Summertime is travel time, and often it happens to include a conference or business travel.

We get asked often, “Is my travel deductible?”

Business travel expenses are deductible to a business, but what if the trip combines business activities and personal events? The deductibility of business expenses depends on where the journey takes place – within the United States, partially within the U.S., and entirely outside of the U.S.

What Is Considered Business Travel

Business travel is defined by the IRS as travel away from your tax home that is “substantially longer than an ordinary day’s work” and that requires you to sleep or rest while away from home. You must also sleep away from home to be able to deduct these costs. The travel must also be “temporary” (lasting less than a year). Your tax home is your regular place of business, not your family home (unless you have a home-based business); it is the place you are traveling from for business expense purposes.

Business Airfare on a Vacation?

 When you travel to a business location where you spend the night, you are in travel status. But will the tax rules make this a business or personal night?

The rules also affect your costs during the day. When you have an overnight business travel day, you generally deduct your expenses of sustaining life for the day, such as breakfast, lunch, dinner, snacks, drinks, lodging, and taxis.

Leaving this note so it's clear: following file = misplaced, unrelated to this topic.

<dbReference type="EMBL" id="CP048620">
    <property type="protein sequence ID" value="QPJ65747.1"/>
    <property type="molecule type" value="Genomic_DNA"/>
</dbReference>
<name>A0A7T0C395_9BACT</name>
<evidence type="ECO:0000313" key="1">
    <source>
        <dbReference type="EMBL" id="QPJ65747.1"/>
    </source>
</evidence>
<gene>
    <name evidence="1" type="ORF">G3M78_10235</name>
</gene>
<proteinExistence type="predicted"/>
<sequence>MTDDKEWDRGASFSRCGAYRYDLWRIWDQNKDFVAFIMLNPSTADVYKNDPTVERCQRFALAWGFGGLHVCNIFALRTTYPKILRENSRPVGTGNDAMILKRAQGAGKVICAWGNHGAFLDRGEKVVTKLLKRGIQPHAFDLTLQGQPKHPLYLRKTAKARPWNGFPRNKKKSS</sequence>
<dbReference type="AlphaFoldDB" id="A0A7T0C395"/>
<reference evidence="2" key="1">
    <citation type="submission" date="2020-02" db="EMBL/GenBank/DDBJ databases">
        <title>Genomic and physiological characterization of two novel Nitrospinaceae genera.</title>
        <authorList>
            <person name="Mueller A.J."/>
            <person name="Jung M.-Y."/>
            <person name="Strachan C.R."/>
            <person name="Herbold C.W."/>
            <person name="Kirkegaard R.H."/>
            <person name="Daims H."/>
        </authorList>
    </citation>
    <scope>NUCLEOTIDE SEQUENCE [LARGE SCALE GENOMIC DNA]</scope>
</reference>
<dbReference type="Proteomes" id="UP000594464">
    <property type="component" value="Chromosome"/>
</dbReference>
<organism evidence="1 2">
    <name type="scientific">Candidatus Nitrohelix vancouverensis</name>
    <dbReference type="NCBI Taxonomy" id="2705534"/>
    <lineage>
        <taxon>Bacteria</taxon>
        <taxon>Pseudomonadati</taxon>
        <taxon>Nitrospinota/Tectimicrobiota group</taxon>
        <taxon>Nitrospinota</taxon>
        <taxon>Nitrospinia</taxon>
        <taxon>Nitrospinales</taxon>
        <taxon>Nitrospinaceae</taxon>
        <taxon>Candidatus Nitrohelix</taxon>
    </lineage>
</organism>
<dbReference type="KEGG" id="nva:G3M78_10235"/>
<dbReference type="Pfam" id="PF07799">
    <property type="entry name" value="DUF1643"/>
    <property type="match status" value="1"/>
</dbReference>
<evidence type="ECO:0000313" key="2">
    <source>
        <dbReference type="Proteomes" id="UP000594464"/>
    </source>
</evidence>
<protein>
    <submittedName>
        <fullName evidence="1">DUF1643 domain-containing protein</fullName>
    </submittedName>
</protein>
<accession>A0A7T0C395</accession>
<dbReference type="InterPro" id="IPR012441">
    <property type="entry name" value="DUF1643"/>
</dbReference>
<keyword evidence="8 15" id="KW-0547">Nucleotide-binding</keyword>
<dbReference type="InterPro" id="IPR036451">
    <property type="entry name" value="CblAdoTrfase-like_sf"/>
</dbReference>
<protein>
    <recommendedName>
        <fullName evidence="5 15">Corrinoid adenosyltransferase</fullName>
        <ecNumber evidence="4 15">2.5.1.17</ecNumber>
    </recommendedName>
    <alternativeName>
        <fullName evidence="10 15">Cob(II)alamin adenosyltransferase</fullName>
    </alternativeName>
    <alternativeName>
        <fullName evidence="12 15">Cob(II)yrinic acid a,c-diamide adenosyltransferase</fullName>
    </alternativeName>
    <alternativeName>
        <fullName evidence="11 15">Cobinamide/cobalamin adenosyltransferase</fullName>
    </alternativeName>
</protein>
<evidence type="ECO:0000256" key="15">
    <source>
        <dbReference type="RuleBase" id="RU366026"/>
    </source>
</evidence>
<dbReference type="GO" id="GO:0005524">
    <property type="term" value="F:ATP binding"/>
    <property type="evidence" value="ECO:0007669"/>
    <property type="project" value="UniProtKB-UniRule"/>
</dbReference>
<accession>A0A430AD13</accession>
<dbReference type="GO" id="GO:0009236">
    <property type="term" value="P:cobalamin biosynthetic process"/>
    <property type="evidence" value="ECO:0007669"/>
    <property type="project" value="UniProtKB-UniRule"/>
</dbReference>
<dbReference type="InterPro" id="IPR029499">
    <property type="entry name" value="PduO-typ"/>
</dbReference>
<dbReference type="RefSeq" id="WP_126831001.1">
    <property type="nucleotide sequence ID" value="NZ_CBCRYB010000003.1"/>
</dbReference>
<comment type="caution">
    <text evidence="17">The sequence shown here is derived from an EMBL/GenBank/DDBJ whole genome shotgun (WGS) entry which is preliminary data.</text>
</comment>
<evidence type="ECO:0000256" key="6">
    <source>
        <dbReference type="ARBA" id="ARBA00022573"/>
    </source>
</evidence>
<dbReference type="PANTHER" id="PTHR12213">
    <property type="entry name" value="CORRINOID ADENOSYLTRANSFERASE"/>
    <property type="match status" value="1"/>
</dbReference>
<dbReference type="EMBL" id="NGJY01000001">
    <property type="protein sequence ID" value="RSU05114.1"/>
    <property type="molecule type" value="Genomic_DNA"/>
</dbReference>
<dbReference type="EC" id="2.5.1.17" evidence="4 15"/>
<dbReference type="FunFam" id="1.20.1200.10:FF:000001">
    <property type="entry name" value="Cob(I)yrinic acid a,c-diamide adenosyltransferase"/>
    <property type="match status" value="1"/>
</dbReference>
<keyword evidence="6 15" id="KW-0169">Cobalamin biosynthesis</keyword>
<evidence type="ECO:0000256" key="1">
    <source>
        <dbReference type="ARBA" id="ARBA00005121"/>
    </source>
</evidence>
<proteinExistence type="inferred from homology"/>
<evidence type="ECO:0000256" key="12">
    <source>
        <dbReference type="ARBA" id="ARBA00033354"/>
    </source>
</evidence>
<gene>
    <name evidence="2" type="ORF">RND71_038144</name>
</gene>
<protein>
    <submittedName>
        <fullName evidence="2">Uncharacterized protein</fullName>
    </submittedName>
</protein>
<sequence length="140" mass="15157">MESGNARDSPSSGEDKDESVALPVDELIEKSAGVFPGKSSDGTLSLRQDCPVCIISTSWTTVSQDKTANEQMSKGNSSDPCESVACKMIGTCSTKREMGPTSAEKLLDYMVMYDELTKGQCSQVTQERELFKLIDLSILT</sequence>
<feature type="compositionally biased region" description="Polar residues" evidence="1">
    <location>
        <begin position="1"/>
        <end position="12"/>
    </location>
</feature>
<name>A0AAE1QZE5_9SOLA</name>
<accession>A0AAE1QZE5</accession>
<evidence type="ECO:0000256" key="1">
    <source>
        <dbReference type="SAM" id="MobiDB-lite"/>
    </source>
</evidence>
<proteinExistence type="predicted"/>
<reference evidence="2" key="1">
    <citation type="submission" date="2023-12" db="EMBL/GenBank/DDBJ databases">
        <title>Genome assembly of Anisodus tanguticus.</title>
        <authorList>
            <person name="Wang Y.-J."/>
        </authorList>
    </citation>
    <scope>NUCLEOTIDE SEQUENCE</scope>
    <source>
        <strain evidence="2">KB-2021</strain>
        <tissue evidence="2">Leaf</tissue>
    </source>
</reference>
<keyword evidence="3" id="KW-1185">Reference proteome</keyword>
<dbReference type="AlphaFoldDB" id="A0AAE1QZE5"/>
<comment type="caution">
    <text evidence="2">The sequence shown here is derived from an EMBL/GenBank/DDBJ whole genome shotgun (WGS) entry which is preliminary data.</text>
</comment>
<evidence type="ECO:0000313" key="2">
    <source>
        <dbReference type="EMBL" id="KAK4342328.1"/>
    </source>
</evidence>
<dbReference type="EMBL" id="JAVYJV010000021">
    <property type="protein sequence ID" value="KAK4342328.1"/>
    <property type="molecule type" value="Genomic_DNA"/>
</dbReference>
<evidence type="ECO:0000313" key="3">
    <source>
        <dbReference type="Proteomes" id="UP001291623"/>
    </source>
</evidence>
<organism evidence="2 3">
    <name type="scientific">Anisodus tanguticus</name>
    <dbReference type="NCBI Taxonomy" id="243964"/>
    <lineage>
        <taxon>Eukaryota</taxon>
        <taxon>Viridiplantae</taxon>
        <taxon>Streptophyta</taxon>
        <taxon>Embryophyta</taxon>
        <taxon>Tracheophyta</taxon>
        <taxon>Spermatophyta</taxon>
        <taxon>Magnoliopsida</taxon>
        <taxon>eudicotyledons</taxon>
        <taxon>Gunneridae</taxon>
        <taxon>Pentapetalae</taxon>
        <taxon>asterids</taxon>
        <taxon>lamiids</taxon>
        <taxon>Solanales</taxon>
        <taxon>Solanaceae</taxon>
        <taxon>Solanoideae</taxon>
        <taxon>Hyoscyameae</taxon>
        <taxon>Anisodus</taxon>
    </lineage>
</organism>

Business days also are essential in determining how much of your travel cost you may deduct. For example, on a seven-day trip to London, one business day makes the airfare deductible.

Yep, you heard that right. Six personal days and one business day in London—you deduct 100 percent of the airfare.

Transportation days are the trickiest days!

Days spent traveling to or returning from a destination outside the United States are treated as business days—provided you use a “reasonably direct route” and you don’t engage in “substantial diversions for non-business reasons” that prolong your travel time.

If you do not use a reasonably direct route, you count as business days the amount of time that a sufficiently direct way would have taken.

Similarly, if you engage in substantial non-business diversions, you count as business days the amount of time it would have taken without such pursuits.

These rules apply to whatever mode of transportation you use. So, if you travel by airplane and don’t take a reasonably direct route, you count as business travel days the number of days an airplane would take to reach your destination by a reasonably direct route. The same is true for travel by car or cruise ship.

Once you are at your business travel destination, if a Saturday, a Sunday, a legal holiday, or another reasonably necessary standby day intervenes while you endeavor to conduct your business with reasonable dispatch, you treat such a day as a business day.

If you have questions about your business travel, please do not hesitate to contact us.


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Michael Tannery CPA CDFA® AIF®  CEO

Registered Principal | Tannery & Company

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 The opinions expressed in this material are for general informational purposes only and is not a substitute for professional advice.  Individual circumstances do vary.

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